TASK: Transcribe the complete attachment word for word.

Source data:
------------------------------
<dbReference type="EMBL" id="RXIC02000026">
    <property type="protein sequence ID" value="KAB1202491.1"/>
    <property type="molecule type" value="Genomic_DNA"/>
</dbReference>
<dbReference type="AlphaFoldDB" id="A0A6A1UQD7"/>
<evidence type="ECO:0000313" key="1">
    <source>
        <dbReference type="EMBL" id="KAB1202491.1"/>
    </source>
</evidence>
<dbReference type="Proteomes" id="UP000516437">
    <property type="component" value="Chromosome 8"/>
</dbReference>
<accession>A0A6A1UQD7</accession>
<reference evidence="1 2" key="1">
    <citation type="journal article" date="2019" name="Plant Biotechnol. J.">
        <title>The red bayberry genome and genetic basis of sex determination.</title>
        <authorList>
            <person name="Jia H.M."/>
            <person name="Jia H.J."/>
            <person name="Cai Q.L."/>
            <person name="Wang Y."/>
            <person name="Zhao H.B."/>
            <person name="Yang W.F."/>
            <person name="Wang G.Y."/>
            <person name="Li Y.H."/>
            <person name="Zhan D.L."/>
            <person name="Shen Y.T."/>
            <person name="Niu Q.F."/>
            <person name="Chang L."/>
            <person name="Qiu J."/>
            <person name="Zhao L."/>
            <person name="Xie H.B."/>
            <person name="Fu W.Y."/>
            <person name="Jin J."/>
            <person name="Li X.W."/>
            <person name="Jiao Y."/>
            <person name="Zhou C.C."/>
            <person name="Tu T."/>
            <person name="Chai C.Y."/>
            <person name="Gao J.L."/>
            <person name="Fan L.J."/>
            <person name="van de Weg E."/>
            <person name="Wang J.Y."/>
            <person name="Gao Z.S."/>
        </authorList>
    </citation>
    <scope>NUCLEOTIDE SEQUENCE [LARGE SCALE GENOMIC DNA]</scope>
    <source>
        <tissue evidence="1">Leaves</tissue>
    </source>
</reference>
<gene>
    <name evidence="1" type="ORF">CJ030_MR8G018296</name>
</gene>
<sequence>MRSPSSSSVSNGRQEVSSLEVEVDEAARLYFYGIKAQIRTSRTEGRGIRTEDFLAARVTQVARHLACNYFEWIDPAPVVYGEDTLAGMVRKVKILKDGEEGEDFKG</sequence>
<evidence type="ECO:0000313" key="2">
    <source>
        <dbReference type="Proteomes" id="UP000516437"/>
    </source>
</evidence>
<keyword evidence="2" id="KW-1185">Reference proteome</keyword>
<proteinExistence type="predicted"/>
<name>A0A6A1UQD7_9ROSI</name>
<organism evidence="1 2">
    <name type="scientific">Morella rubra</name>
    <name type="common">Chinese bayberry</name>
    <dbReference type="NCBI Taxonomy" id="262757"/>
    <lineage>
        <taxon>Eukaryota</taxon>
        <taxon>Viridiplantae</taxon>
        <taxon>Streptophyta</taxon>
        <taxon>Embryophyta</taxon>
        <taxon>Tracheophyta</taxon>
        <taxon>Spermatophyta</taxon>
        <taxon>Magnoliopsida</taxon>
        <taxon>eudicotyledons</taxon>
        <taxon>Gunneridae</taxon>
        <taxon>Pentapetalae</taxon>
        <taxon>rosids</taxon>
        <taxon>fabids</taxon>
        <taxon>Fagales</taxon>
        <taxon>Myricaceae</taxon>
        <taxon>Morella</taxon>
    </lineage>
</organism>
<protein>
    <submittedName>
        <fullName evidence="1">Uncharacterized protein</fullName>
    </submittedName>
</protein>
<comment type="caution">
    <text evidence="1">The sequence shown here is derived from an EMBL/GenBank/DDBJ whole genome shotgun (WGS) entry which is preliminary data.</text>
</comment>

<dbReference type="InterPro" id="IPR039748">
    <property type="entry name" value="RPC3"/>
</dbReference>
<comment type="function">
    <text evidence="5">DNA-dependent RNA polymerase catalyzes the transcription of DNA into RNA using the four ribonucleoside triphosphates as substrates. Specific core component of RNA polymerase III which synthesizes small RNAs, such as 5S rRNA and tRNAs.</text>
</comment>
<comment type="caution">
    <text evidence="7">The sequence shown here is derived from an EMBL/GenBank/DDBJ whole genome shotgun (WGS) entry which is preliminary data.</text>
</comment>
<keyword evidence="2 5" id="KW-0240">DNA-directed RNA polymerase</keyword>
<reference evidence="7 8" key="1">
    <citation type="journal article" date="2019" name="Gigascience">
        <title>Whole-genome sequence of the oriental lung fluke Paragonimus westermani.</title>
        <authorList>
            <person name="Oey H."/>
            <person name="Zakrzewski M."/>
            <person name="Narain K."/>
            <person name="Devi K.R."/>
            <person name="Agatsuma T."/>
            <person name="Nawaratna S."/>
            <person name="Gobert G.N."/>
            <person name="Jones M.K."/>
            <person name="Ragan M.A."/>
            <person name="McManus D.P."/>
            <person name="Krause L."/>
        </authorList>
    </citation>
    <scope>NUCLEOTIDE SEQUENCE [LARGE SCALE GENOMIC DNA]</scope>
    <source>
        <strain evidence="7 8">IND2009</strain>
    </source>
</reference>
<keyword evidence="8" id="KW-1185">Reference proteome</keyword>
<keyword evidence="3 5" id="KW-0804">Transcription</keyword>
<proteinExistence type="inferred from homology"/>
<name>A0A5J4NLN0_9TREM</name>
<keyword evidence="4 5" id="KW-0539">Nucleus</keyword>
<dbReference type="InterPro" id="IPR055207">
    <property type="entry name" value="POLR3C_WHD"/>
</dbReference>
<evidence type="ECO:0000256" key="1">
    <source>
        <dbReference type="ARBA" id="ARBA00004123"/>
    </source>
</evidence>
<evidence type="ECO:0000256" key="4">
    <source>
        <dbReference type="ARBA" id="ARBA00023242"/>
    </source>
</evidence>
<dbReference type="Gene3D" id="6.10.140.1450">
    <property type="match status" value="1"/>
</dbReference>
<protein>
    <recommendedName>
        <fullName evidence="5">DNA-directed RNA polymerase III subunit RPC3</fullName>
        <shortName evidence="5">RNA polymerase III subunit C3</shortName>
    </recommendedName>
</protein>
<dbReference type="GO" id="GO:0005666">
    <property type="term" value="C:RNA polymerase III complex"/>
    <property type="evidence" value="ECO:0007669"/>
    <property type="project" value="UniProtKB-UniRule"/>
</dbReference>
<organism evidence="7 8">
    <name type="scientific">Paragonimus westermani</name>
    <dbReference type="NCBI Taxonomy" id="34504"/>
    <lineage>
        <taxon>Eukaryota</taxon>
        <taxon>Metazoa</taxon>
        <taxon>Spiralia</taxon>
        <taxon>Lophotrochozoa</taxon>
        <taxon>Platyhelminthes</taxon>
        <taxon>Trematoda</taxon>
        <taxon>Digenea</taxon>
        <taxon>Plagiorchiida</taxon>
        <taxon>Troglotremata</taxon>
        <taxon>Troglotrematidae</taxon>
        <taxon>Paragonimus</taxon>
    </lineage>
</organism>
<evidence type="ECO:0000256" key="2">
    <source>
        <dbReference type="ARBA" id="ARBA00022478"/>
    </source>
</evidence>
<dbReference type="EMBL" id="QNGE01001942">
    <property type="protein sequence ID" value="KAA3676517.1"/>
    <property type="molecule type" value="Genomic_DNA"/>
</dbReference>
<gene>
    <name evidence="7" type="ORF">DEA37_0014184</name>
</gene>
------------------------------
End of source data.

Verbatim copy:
<dbReference type="EMBL" id="RXIC02000026">
    <property type="protein sequence ID" value="KAB1202491.1"/>
    <property type="molecule type" value="Genomic_DNA"/>
</dbReference>
<dbReference type="AlphaFoldDB" id="A0A6A1UQD7"/>
<evidence type="ECO:0000313" key="1">
    <source>
        <dbReference type="EMBL" id="KAB1202491.1"/>
    </source>
</evidence>
<dbReference type="Proteomes" id="UP000516437">
    <property type="component" value="Chromosome 8"/>
</dbReference>
<accession>A0A6A1UQD7</accession>
<reference evidence="1 2" key="1">
    <citation type="journal article" date="2019" name="Plant Biotechnol. J.">
        <title>The red bayberry genome and genetic basis of sex determination.</title>
        <authorList>
            <person name="Jia H.M."/>
            <person name="Jia H.J."/>
            <person name="Cai Q.L."/>
            <person name="Wang Y."/>
            <person name="Zhao H.B."/>
            <person name="Yang W.F."/>
            <person name="Wang G.Y."/>
            <person name="Li Y.H."/>
            <person name="Zhan D.L."/>
            <person name="Shen Y.T."/>
            <person name="Niu Q.F."/>
            <person name="Chang L."/>
            <person name="Qiu J."/>
            <person name="Zhao L."/>
            <person name="Xie H.B."/>
            <person name="Fu W.Y."/>
            <person name="Jin J."/>
            <person name="Li X.W."/>
            <person name="Jiao Y."/>
            <person name="Zhou C.C."/>
            <person name="Tu T."/>
            <person name="Chai C.Y."/>
            <person name="Gao J.L."/>
            <person name="Fan L.J."/>
            <person name="van de Weg E."/>
            <person name="Wang J.Y."/>
            <person name="Gao Z.S."/>
        </authorList>
    </citation>
    <scope>NUCLEOTIDE SEQUENCE [LARGE SCALE GENOMIC DNA]</scope>
    <source>
        <tissue evidence="1">Leaves</tissue>
    </source>
</reference>
<gene>
    <name evidence="1" type="ORF">CJ030_MR8G018296</name>
</gene>
<sequence>MRSPSSSSVSNGRQEVSSLEVEVDEAARLYFYGIKAQIRTSRTEGRGIRTEDFLAARVTQVARHLACNYFEWIDPAPVVYGEDTLAGMVRKVKILKDGEEGEDFKG</sequence>
<evidence type="ECO:0000313" key="2">
    <source>
        <dbReference type="Proteomes" id="UP000516437"/>
    </source>
</evidence>
<keyword evidence="2" id="KW-1185">Reference proteome</keyword>
<proteinExistence type="predicted"/>
<name>A0A6A1UQD7_9ROSI</name>
<organism evidence="1 2">
    <name type="scientific">Morella rubra</name>
    <name type="common">Chinese bayberry</name>
    <dbReference type="NCBI Taxonomy" id="262757"/>
    <lineage>
        <taxon>Eukaryota</taxon>
        <taxon>Viridiplantae</taxon>
        <taxon>Streptophyta</taxon>
        <taxon>Embryophyta</taxon>
        <taxon>Tracheophyta</taxon>
        <taxon>Spermatophyta</taxon>
        <taxon>Magnoliopsida</taxon>
        <taxon>eudicotyledons</taxon>
        <taxon>Gunneridae</taxon>
        <taxon>Pentapetalae</taxon>
        <taxon>rosids</taxon>
        <taxon>fabids</taxon>
        <taxon>Fagales</taxon>
        <taxon>Myricaceae</taxon>
        <taxon>Morella</taxon>
    </lineage>
</organism>
<protein>
    <submittedName>
        <fullName evidence="1">Uncharacterized protein</fullName>
    </submittedName>
</protein>
<comment type="caution">
    <text evidence="1">The sequence shown here is derived from an EMBL/GenBank/DDBJ whole genome shotgun (WGS) entry which is preliminary data.</text>
</comment>

<dbReference type="InterPro" id="IPR039748">
    <property type="entry name" value="RPC3"/>
</dbReference>
<comment type="function">
    <text evidence="5">DNA-dependent RNA polymerase catalyzes the transcription of DNA into RNA using the four ribonucleoside triphosphates as substrates. Specific core component of RNA polymerase III which synthesizes small RNAs, such as 5S rRNA and tRNAs.</text>
</comment>
<comment type="caution">
    <text evidence="7">The sequence shown here is derived from an EMBL/GenBank/DDBJ whole genome shotgun (WGS) entry which is preliminary data.</text>
</comment>
<keyword evidence="2 5" id="KW-0240">DNA-directed RNA polymerase</keyword>
<reference evidence="7 8" key="1">
    <citation type="journal article" date="2019" name="Gigascience">
        <title>Whole-genome sequence of the oriental lung fluke Paragonimus westermani.</title>
        <authorList>
            <person name="Oey H."/>
            <person name="Zakrzewski M."/>
            <person name="Narain K."/>
            <person name="Devi K.R."/>
            <person name="Agatsuma T."/>
            <person name="Nawaratna S."/>
            <person name="Gobert G.N."/>
            <person name="Jones M.K."/>
            <person name="Ragan M.A."/>
            <person name="McManus D.P."/>
            <person name="Krause L."/>
        </authorList>
    </citation>
    <scope>NUCLEOTIDE SEQUENCE [LARGE SCALE GENOMIC DNA]</scope>
    <source>
        <strain evidence="7 8">IND2009</strain>
    </source>
</reference>
<keyword evidence="8" id="KW-1185">Reference proteome</keyword>
<keyword evidence="3 5" id="KW-0804">Transcription</keyword>
<proteinExistence type="inferred from homology"/>
<name>A0A5J4NLN0_9TREM</name>
<keyword evidence="4 5" id="KW-0539">Nucleus</keyword>
<dbReference type="InterPro" id="IPR055207">
    <property type="entry name" value="POLR3C_WHD"/>
</dbReference>
<evidence type="ECO:0000256" key="1">
    <source>
        <dbReference type="ARBA" id="ARBA00004123"/>
    </source>
</evidence>
<evidence type="ECO:0000256" key="4">
    <source>
        <dbReference type="ARBA" id="ARBA00023242"/>
    </source>
</evidence>
<dbReference type="Gene3D" id="6.10.140.1450">
    <property type="match status" value="1"/>
</dbReference>
<protein>
    <recommendedName>
        <fullName evidence="5">DNA-directed RNA polymerase III subunit RPC3</fullName>
        <shortName evidence="5">RNA polymerase III subunit C3</shortName>
    </recommendedName>
</protein>
<dbReference type="GO" id="GO:0005666">
    <property type="term" value="C:RNA polymerase III complex"/>
    <property type="evidence" value="ECO:0007669"/>
    <property type="project" value="UniProtKB-UniRule"/>
</dbReference>
<organism evidence="7 8">
    <name type="scientific">Paragonimus westermani</name>
    <dbReference type="NCBI Taxonomy" id="34504"/>
    <lineage>
        <taxon>Eukaryota</taxon>
        <taxon>Metazoa</taxon>
        <taxon>Spiralia</taxon>
        <taxon>Lophotrochozoa</taxon>
        <taxon>Platyhelminthes</taxon>
        <taxon>Trematoda</taxon>
        <taxon>Digenea</taxon>
        <taxon>Plagiorchiida</taxon>
        <taxon>Troglotremata</taxon>
        <taxon>Troglotrematidae</taxon>
        <taxon>Paragonimus</taxon>
    </lineage>
</organism>
<evidence type="ECO:0000256" key="2">
    <source>
        <dbReference type="ARBA" id="ARBA00022478"/>
    </source>
</evidence>
<dbReference type="EMBL" id="QNGE01001942">
    <property type="protein sequence ID" value="KAA3676517.1"/>
    <property type="molecule type" value="Genomic_DNA"/>
</dbReference>
<gene>
    <name evidence="7" type="ORF">DEA37_0014184</name>
</gene>